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[Xmca-l] Re: And an awesome autistic artistic savant
Yes David, the documentary for me thinking about vygotskys writings on eidetic memory. I remember coming across it in a chapter on adolescence in vygotskys collected works, but I had a difficult time making head or tail of it since I had been introduced to Vygotsky as a champion of the critical importance of language for thought. Maybe you can help me understand better about what Vygotsky was talking about with this idea of the importance of eidetic memory in adolescence?
Is language involved at all in this development, or, like Wiltshire, is language an impediment to eidetic memory (while at the same time being a boon to other forms of memory, not to mention the social communicative boon).
Sent from my iPhone
> On Aug 6, 2014, at 2:22 AM, David Kellogg <firstname.lastname@example.org> wrote:
> Stephen Wiltshire has a frontispiece and a long footnote in our Korean
> translation of HDHMF (the chapter on memory, of course--we use him to
> explain what an eidetic memory is). Because the documentary on Stephen is
> so relentlessly insistent on Stephen Wiltshire's "unique" gifts, it tends
> to demphasize the memory component of it (a literal memory IS actually
> quite common in autistic people). It also tends to play down what are
> clearly some very serious speech problems (Stephen's apparent inability to
> complete sentence unless he's heard it before and also his apparent
> inability to understand abstract concepts like "famous", not to mention the
> terrible moment where he explains to the man who designed the Gherkin that
> this is a famous building which is found in London, even though they are
> standing in front of a window through which the building is clearly
> I think the most touching, and also psychologically perspicacious, moment
> in the documentary film is where his former teacher says she doesn't really
> know which is most wonderful to her--Stephen's ability to draw or his
> newfound ability to do things like buy a sandwich and even take the subway
> by himself. After a moment of reflection, his teacher says: "the latter".
> Of course, that's not the view of the documentary writers, but they are in
> the business of glorifying his marketable skills.
> When I first went to China, food was priced by the ingredients, not the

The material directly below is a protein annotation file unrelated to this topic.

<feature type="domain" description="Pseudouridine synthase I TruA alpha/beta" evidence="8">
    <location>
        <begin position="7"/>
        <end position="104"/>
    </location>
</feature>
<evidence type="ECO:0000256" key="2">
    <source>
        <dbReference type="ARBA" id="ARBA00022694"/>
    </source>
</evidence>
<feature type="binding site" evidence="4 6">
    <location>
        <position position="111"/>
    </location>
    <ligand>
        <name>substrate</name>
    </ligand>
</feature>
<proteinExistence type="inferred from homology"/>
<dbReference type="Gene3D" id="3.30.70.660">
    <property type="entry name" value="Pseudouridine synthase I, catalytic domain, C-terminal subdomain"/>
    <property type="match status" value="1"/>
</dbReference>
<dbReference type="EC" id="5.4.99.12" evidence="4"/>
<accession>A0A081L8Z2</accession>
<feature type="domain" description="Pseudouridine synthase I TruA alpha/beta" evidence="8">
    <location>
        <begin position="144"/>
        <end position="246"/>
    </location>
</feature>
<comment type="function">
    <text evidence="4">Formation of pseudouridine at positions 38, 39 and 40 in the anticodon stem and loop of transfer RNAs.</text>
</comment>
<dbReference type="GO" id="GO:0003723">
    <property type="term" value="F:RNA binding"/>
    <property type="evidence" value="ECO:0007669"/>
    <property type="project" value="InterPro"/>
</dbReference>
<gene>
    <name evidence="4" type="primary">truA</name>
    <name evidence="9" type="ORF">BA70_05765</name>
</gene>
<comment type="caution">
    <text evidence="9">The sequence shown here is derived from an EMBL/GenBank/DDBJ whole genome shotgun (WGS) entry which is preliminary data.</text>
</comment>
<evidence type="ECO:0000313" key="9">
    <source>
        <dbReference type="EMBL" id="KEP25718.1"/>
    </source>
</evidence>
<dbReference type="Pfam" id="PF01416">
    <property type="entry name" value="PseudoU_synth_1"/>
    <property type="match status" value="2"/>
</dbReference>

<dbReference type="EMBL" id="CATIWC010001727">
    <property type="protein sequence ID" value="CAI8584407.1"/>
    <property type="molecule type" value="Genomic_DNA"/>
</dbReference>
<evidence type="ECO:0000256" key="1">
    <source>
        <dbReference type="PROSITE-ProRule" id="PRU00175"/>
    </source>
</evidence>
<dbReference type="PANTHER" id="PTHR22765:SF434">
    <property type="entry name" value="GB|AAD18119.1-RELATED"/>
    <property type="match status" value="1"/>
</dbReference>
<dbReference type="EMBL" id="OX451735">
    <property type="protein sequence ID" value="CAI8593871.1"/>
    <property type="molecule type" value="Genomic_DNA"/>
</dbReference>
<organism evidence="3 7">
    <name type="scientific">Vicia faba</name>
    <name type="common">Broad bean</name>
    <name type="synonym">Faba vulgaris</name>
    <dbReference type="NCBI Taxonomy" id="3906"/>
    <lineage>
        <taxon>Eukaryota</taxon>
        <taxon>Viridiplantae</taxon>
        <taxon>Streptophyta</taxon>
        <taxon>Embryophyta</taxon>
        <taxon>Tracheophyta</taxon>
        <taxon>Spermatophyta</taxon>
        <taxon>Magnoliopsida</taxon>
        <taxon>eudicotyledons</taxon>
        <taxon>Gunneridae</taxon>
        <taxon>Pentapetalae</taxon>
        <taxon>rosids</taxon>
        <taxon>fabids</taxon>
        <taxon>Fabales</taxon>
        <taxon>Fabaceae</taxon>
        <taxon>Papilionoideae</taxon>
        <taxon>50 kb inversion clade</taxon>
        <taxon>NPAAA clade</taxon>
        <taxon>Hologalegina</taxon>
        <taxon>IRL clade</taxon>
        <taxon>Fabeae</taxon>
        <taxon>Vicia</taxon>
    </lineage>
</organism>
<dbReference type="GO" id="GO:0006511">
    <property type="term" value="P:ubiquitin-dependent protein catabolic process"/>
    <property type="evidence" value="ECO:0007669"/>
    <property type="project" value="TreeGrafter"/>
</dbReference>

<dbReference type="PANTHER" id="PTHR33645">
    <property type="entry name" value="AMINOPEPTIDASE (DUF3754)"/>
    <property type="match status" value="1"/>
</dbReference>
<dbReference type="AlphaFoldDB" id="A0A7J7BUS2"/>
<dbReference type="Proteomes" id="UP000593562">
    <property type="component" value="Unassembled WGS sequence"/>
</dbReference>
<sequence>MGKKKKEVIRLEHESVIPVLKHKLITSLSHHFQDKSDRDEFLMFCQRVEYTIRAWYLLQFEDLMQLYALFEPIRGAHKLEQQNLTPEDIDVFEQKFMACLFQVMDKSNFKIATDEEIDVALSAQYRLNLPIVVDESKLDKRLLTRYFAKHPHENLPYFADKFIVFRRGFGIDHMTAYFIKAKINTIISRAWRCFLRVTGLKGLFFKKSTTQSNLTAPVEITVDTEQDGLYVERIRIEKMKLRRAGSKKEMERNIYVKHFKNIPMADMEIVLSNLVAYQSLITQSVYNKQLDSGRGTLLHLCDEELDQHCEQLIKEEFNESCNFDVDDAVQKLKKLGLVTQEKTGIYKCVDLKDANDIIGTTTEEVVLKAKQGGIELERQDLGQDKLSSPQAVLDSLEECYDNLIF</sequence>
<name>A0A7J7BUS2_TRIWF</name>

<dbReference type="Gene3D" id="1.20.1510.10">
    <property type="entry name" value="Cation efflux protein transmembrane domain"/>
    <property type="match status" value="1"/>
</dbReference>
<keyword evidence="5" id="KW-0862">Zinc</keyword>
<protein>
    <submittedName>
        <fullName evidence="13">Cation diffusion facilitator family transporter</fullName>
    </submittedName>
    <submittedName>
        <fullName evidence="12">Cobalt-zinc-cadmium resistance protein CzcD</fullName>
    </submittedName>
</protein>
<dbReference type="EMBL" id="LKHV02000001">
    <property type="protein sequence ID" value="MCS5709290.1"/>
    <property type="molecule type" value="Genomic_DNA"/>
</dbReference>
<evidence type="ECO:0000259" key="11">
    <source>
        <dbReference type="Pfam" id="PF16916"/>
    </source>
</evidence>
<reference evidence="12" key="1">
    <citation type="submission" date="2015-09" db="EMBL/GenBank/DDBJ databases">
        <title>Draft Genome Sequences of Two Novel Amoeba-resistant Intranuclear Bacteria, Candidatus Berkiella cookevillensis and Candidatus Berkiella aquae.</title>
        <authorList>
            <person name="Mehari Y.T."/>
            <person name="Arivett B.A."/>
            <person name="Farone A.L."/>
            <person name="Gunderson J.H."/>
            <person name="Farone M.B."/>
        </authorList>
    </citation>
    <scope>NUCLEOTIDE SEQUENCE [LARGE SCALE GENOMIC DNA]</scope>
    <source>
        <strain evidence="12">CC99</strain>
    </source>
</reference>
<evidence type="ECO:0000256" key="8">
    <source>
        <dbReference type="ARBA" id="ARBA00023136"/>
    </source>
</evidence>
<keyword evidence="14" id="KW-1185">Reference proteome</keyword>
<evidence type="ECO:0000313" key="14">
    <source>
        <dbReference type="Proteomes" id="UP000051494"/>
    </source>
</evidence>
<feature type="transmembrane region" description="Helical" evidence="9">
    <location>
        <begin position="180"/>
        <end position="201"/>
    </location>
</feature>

> labour. But art objects were often priced by labour, measured in hours put
> in: the buyer would have to judge these by the amount of detail. I'm not
> very susceptible to the romantic view of art production (it seems quite
> close to the documentary's insistence of the uniqueness of art potentials,
> and I really prefer to think of them as ubiquitous, or at least universally
> available). But I do something find something hard and horrible about the
> gruelling detail of Wiltshire's work. I think it is the lack of
> abstraction; the inability to "fuzz out". Even the distance of the horizon
> is a rather literal reproduction of what the eye saw.
> Tomorrow I have to give a half hour speech on the Sewol disaster in Korean,
> and I have given up trying to memorize every word; I think I shall just do
> what normal psychologies do naturally and riff on the slides.
> David Kellogg
> Hankuk University of Foreign Studies
> By the way at the end of last month he did a panorama of Singapore that is
> even more impressive, because unlike London, he hasn't lived there all his
>> On 4 August 2014 03:40, mike cole <email@example.com> wrote:
>> Yep that is awesome, Greg.
>> On Sun, Aug 3, 2014 at 9:33 AM, Greg Thompson <firstname.lastname@example.org>
>>> Stephen Wiltshire is an autistic artistic savant. He was mute until age 5
>>> and used drawing as a way of communicating before he was able to speak.
>>> Here is a short video (apologies for the commercial nature of it - stop
>>> video at 3:19 to avoid the commercial!)
>>> And here is a longer (35 min) documentary about when his life:
>>> Gregory A. Thompson, Ph.D.
>>> Assistant Professor
>>> Department of Anthropology
>>> 883 Spencer W. Kimball Tower
>>> Brigham Young University
>>> Provo, UT 84602